You Are Not Alone by Greer Hendricks and Sarah Pekkanen

Book Description:

Published: March 3, 2020

Format: Audio/Scribd

Stars: 4

You probably know someone like Shay Miller.
She wants to find love, but it eludes her.
She wants to be fulfilled, but her job is a dead end.
She wants to belong, but her life is so isolated.

You probably don’t know anyone like the Moore sisters.
They have an unbreakable circle of friends.
They live the most glamorous life.
They always get what they desire.

Shay thinks she wants their life.
But what they really want is hers.

Review –

“Witnessing a suicide proves almost fatal for the witness herself.

Shay Miller would not have been on that subway platform had she not taken the 22 seconds required to tie up her ponytail. Because she did, she is the sole witness to a suicide that changes her life. But is she stalking the friends of the dead girl, or are they stalking her? It seems to be both, as Hendricks and Pekkanen (An Anonymous Girl, 2019) unfold another one of their intricately plotted, female-focused thrillers. Rage about rape and sexual abuse underlies the plot as Google searches, dating apps, and hacked phones move it forward, making this a thriller of the moment. Here, the evil men are on the sidelines—the women are pitted against each other in a complicated game of cat and mouse. Shay, who is lonely, insecure, and broke, is easily drawn in by the cool and confident Moore sisters, who ply her with beauty makeovers, a “sea-blue leather purse,” “a sugar cookie scented Nest candle, with notes of Tahitian vanilla and bourbon infused caramel,” and, most devastatingly, the illusion of friendship. But socially awkward, highly observant Shay, who makes her way through life by recording statistics and factoids about human nature in a “Data Book,” can only be fooled so long. “Between 73 and 79 percent of homicides during a 15-year period were committed by offenders known to the victim,” she notes. Good thing to know. The authors dole out clues in a series of interlocking flashbacks; finally we get the detail that makes the pieces come together, with just a few little issues to argue about in your book club.

Lots of frenzied flipping back and forth for readers who like to figure out the puzzle.” Kirkus Review

In my opinion, this book was not as good as their previous two novels, but I still gave it four stars because of the twists and turns.

 

Lying In Wait by Liz Nugent

Book Description:

Published: June 12, 2018

Format: Audio/Scribd

Stars: 3

From the international bestselling author of Unraveling Oliver, an “unputdownable psychological thriller with an ending that lingers long after turning the final page” (The Irish Times) about a Dublin family whose dark secrets and twisted relationships are suddenly revealed.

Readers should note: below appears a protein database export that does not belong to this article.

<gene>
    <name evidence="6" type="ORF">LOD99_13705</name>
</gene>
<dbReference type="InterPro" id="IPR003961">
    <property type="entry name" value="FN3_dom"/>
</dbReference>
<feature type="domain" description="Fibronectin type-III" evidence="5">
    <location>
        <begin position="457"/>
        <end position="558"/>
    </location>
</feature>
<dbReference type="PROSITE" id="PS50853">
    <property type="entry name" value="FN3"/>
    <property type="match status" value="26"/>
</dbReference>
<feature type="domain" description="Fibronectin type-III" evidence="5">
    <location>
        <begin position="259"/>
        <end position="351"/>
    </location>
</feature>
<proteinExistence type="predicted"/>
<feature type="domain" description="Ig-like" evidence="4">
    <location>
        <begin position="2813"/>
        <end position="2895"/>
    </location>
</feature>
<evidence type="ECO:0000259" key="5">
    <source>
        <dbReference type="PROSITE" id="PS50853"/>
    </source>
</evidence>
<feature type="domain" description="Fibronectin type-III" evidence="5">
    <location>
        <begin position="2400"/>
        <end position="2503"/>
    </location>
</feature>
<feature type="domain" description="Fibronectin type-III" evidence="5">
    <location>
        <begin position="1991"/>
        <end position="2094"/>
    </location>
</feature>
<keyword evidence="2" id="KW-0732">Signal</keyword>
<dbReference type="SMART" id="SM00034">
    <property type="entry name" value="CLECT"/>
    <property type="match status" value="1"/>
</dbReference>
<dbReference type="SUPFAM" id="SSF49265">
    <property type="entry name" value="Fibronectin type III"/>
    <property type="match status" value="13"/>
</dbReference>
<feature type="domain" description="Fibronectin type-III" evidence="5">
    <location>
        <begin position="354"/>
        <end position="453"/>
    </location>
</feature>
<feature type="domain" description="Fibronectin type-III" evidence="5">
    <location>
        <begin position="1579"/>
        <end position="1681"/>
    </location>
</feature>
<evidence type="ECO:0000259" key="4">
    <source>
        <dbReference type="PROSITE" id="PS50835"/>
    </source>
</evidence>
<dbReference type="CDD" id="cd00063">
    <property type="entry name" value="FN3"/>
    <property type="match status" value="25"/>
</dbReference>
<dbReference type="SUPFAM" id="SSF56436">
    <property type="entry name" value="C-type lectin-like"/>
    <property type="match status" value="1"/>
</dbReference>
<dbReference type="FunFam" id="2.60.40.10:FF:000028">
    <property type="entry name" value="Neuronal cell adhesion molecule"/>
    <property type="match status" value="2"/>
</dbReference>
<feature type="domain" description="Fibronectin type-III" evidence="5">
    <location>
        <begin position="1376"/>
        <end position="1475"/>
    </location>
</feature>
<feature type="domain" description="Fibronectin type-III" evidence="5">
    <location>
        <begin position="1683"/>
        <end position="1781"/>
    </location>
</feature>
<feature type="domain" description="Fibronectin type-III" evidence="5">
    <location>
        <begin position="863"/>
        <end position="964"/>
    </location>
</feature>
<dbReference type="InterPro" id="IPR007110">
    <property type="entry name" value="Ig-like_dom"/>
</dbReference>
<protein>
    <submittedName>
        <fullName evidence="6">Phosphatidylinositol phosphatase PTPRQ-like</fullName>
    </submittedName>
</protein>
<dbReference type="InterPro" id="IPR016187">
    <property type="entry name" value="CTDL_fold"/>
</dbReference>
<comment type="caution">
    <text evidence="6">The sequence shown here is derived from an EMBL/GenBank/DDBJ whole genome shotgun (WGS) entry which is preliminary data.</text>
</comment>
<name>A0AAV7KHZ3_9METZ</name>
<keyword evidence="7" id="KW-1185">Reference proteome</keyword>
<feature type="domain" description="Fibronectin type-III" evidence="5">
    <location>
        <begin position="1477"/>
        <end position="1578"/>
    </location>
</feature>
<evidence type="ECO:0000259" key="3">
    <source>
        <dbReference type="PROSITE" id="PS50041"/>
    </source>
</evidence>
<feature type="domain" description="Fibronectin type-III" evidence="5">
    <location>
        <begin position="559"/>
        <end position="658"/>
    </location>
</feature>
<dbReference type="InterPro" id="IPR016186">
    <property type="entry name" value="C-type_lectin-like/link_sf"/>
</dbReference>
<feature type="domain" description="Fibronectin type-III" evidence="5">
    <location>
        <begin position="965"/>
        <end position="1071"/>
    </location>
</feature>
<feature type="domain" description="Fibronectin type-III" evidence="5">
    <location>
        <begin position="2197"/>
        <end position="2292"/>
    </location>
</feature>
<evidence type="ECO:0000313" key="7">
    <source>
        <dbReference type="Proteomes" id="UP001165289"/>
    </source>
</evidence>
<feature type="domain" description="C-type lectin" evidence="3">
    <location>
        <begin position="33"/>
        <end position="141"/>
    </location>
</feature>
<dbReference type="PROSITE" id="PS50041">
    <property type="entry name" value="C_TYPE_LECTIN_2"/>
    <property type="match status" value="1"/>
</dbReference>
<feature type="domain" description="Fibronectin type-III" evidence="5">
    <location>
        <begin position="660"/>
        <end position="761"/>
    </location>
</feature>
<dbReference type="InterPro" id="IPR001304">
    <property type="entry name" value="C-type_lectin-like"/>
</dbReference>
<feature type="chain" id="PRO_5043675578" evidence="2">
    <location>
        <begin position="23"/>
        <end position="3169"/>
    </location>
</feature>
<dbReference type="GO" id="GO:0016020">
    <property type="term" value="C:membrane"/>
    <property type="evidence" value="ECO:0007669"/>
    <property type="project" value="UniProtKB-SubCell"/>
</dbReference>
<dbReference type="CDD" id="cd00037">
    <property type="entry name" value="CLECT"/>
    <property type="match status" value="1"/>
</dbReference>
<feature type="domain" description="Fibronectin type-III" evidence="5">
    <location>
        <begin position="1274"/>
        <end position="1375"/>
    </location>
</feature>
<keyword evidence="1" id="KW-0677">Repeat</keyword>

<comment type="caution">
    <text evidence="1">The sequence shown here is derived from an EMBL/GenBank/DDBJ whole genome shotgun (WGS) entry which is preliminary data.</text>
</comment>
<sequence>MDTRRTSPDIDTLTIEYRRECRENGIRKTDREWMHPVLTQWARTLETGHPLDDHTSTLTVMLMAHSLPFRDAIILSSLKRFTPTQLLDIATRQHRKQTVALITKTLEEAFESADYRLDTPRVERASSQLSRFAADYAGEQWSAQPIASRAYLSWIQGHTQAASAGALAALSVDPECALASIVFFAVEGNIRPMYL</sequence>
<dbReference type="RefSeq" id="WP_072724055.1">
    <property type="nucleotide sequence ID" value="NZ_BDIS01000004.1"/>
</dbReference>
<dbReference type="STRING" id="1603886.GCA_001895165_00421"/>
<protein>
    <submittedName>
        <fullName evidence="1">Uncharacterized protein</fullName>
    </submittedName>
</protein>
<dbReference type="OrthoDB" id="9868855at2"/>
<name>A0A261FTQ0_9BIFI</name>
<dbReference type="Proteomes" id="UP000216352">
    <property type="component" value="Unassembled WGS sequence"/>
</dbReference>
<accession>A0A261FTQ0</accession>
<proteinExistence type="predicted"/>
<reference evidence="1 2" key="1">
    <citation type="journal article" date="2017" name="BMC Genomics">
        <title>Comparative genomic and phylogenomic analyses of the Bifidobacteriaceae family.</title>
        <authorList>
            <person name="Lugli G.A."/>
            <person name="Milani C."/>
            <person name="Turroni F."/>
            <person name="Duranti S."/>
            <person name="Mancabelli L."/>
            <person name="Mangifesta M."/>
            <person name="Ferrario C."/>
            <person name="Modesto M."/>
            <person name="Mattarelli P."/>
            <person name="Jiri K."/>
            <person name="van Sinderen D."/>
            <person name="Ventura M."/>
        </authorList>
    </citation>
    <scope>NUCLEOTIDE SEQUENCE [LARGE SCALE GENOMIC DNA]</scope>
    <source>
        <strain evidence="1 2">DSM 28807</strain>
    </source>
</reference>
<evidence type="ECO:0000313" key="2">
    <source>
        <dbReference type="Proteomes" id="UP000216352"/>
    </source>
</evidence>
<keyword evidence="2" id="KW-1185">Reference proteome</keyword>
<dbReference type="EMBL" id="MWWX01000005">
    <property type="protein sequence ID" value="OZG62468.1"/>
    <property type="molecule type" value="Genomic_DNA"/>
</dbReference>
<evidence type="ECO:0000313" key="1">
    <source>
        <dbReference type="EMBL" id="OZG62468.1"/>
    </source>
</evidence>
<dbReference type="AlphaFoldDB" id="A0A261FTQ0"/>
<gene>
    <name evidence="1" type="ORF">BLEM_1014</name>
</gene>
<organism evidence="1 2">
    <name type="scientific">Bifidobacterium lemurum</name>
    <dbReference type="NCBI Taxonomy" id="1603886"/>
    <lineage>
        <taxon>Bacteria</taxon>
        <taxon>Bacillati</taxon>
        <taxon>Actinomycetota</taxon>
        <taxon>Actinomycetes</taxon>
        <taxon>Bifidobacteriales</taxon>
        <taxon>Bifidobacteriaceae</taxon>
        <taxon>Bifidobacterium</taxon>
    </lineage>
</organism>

My husband did not mean to kill Annie Doyle, but the lying tramp deserved it.

On the surface, Lydia Fitzsimons has the perfect life—wife of a respected, successful judge, mother to a beloved son, mistress of a beautiful house in Dublin. That beautiful house, however, holds a secret. And when Lydia’s son, Laurence, discovers its secret, wheels are set in motion that lead to an increasingly claustrophobic and devastatingly dark climax.

For fans of Ruth Ware and Gillian Flynn, this novel is a “seductively sinister story. The twists come together in a superbly scary denouncement, which delivers a final sting in the tail. Brilliantly macabre”

Review –

“Laurence Fitzsimons has a mother who’s determined to control everything, and everyone, around her—even if she has to kill to do it.

When 22-year-old Annie Doyle is murdered, it’s ugly and sudden. Her life ends in 1980 on a Dublin beach at the hands of Lydia and Andrew Fitzsimons, for reasons not immediately made clear. Lydia doesn’t feel at all bad about the deed: “I like to think I did the girl a kindness, like putting an injured bird out of its misery. She did not deserve such kindness.” Lydia is disillusioned with Andrew after more than 21 years of marriage, and although they live in a lovely estate called Avalon, they are nearly penniless because of Andrew’s bad investments. All Lydia really cares about is her 17-year-old son, Laurence, whose every move she attempts to control. Laurence is overweight and bullied at school, but he’s also observant and not at all stupid. His parents are acting squirrelly, and he soon suspects one or both of them had a hand in Annie’s death. Meanwhile, Annie’s sister, Karen, is convinced something bad has happened to Annie, who has always been troubled: At 16 she became pregnant, was sent to a home for unwed mothers, and was forced to give up her baby girl, Marnie. It left her forever changed. Karen begins investigating on her own, eventually becoming intimately tied to the Fitzsimons. Like Unraveling Oliver (2017), this is a whydunit, not a whodunit, and the real meat lies in Nugent’s exploration of motherhood, mental illness, and what could drive a person to murder, told through first-person accounts from Lydia, Karen, and Laurence. Lydia is a Gothic villain for the ages, and Annie is sympathetically drawn; a letter she wrote to Marnie, riddled with misspellings, is heartbreaking. Society failed Annie, and her victimization never ended, even after her death.